Open Access Highly Accessed Research article

Approaches to the evaluation of outbreak detection methods

Rochelle E Watkins1*, Serryn Eagleson2, Robert G Hall3, Lynne Dailey1 and Aileen J Plant1

Author Affiliations

1 Australian Biosecurity CRC for Emerging Infectious Disease, Division of Health Sciences, Curtin University of Technology, Perth, Australia

2 Department of Spatial Sciences, Curtin University of Technology, Perth, Australia

3 Department of Human Services, Victoria, Australia

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BMC Public Health 2006, 6:263  doi:10.1186/1471-2458-6-263

Published: 24 October 2006

Abstract

Background

An increasing number of methods are being developed for the early detection of infectious disease outbreaks which could be naturally occurring or as a result of bioterrorism; however, no standardised framework for examining the usefulness of various outbreak detection methods exists. To promote comparability between studies, it is essential that standardised methods are developed for the evaluation of outbreak detection methods.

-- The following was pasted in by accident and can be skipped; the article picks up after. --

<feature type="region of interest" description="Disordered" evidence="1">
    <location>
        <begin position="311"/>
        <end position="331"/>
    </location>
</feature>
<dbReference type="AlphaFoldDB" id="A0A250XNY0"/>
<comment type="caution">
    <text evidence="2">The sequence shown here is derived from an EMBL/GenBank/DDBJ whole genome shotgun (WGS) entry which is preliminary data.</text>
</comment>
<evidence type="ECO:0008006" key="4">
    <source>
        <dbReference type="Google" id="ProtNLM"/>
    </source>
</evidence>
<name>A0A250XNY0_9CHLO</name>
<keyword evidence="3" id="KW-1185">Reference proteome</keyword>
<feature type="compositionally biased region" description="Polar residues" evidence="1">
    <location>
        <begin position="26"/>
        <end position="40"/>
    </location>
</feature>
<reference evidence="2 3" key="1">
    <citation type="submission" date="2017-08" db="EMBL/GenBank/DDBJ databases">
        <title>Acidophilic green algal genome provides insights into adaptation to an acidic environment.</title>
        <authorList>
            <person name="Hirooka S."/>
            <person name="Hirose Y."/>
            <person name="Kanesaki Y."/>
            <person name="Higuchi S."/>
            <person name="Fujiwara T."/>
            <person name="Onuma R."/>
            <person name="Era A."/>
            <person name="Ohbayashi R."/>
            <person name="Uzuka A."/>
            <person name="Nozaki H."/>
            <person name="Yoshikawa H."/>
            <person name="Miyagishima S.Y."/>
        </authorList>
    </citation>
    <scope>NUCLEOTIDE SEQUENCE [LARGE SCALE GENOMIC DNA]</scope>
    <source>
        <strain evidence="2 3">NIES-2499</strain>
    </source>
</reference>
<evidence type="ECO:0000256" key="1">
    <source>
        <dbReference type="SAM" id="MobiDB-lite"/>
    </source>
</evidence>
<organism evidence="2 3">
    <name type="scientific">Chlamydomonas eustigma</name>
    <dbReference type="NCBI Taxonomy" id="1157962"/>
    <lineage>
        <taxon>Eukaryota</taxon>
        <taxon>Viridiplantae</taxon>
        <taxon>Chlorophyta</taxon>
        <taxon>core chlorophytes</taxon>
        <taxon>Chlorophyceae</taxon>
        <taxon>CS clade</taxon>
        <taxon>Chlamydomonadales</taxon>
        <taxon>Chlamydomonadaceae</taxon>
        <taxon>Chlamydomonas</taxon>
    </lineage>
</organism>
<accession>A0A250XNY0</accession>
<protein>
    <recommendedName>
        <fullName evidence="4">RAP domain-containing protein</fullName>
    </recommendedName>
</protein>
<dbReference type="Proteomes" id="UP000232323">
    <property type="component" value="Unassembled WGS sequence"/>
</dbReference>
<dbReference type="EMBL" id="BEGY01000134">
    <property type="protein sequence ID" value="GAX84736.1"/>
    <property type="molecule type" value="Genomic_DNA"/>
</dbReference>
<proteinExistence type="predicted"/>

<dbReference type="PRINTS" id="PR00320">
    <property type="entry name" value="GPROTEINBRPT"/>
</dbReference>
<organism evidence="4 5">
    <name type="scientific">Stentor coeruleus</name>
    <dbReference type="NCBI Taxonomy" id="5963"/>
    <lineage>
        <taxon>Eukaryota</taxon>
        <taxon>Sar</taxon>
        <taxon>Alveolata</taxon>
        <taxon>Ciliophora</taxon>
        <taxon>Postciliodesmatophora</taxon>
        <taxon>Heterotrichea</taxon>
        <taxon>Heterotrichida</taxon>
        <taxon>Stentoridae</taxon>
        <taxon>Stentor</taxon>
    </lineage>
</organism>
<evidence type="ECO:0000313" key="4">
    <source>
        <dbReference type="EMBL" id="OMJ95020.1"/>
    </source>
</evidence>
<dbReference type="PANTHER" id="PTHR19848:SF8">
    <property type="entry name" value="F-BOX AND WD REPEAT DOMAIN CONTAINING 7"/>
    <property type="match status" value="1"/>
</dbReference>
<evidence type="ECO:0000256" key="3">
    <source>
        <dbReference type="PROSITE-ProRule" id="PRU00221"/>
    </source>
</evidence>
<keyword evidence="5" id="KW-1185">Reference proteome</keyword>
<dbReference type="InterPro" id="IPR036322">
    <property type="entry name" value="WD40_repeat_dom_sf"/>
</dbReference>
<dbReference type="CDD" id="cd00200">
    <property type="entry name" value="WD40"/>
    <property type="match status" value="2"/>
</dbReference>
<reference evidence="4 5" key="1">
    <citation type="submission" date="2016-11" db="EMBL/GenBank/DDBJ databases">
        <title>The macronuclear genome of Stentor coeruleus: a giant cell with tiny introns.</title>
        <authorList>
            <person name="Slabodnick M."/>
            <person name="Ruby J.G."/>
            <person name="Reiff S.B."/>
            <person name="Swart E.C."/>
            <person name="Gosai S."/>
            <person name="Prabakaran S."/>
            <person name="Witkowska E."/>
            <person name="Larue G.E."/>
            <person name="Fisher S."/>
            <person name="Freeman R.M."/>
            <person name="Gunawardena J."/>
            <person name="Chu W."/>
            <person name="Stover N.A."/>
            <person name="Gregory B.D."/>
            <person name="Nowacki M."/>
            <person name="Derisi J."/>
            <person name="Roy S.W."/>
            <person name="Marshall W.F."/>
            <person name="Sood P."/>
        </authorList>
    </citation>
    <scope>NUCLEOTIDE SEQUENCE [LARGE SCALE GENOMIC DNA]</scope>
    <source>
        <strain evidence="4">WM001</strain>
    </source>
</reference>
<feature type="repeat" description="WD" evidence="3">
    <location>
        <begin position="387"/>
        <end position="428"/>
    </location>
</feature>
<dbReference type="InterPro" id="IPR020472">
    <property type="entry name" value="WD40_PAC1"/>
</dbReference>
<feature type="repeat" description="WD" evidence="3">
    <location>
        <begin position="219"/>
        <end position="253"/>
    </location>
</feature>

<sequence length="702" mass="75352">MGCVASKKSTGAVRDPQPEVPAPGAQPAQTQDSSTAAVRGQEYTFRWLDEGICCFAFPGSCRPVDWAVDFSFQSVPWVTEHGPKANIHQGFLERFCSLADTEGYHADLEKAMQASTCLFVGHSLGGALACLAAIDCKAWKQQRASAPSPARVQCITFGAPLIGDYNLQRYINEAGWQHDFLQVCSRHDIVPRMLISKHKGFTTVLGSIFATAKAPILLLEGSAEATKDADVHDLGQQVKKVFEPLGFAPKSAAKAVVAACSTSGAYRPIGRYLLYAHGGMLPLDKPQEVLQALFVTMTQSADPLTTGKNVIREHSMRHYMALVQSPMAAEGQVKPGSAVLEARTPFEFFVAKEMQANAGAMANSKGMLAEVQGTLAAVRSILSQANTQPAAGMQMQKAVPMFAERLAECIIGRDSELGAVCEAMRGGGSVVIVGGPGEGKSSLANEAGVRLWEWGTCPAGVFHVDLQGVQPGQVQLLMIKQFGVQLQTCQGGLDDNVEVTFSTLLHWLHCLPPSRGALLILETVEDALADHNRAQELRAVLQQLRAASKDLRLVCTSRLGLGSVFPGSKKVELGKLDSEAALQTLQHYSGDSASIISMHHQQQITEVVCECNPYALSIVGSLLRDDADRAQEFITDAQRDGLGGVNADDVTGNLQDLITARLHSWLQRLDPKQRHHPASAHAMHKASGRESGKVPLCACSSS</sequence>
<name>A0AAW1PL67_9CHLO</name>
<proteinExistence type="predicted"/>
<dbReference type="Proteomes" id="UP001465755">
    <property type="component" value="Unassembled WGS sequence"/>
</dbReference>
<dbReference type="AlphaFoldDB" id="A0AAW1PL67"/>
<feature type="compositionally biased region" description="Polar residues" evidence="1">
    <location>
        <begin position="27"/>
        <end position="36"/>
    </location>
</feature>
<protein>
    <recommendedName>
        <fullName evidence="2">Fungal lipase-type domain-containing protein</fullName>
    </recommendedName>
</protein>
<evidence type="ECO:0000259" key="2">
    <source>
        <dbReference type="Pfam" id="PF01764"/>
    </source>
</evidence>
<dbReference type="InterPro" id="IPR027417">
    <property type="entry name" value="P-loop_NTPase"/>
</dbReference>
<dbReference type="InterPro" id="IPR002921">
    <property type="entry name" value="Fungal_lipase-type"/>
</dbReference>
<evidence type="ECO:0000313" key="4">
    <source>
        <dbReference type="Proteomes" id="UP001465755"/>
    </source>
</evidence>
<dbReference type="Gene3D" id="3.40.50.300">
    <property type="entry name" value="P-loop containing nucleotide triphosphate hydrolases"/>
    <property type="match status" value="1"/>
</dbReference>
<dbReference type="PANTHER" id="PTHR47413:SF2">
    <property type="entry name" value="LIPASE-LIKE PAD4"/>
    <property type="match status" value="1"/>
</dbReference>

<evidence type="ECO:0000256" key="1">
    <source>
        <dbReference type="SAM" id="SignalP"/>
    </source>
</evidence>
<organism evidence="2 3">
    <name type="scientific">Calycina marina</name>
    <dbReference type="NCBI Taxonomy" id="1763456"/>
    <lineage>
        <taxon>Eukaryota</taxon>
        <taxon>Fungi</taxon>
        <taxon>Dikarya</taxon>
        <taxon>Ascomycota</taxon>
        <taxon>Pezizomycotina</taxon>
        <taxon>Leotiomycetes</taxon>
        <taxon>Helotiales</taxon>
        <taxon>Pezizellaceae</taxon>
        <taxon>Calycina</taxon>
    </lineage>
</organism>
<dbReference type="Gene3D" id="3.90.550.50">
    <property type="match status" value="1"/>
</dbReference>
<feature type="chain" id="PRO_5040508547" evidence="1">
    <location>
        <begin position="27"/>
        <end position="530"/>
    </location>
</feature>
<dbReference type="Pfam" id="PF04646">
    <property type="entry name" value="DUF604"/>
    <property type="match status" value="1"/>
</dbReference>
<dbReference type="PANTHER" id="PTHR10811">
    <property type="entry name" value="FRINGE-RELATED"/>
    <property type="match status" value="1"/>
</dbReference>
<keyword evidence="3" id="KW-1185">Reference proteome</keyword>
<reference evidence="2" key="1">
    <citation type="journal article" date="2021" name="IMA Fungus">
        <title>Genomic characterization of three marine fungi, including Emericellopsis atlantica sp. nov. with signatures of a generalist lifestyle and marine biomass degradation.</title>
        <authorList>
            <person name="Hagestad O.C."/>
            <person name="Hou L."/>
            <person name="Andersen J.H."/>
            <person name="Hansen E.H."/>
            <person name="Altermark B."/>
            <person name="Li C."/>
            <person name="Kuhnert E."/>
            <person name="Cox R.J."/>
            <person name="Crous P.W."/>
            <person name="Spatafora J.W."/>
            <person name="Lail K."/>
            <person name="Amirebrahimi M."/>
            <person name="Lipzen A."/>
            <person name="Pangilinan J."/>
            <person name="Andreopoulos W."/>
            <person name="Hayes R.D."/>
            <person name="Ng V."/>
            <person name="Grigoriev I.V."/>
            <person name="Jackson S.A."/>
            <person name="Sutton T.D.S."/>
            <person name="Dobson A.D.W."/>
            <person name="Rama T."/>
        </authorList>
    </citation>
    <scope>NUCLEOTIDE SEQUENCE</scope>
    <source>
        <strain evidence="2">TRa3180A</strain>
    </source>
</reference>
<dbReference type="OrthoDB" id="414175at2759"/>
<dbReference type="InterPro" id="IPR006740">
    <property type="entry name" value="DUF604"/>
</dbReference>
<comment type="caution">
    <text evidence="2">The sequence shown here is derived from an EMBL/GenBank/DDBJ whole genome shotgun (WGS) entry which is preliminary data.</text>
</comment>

Methods

This analysis aims to review approaches used to evaluate outbreak detection methods and provide a conceptual framework upon which recommendations for standardised evaluation methods can be based. We reviewed the recently published literature for reports which evaluated methods for the detection of infectious disease outbreaks in public health surveillance data. Evaluation methods identified in the recent literature were categorised according to the presence of common features to provide a conceptual basis within which to understand current approaches to evaluation.

Results

There was considerable variation in the approaches used for the evaluation of methods for the detection of outbreaks in public health surveillance data, and appeared to be no single approach of choice. Four main approaches were used to evaluate performance, and these were labelled the Descriptive, Derived, Epidemiological and Simulation approaches. Based on the approaches identified, we propose a basic framework for evaluation and recommend the use of multiple approaches to evaluation to enable a comprehensive and contextualised description of outbreak detection performance.

Conclusion

The varied nature of performance evaluation demonstrated in this review supports the need for further development of evaluation methods to improve comparability between studies. Our findings indicate that no single approach can fulfil all evaluation requirements. We propose that the cornerstone approaches to evaluation identified provide key contributions to support internal and external validity and comparability of study findings, and suggest these be incorporated into future recommendations for performance assessment.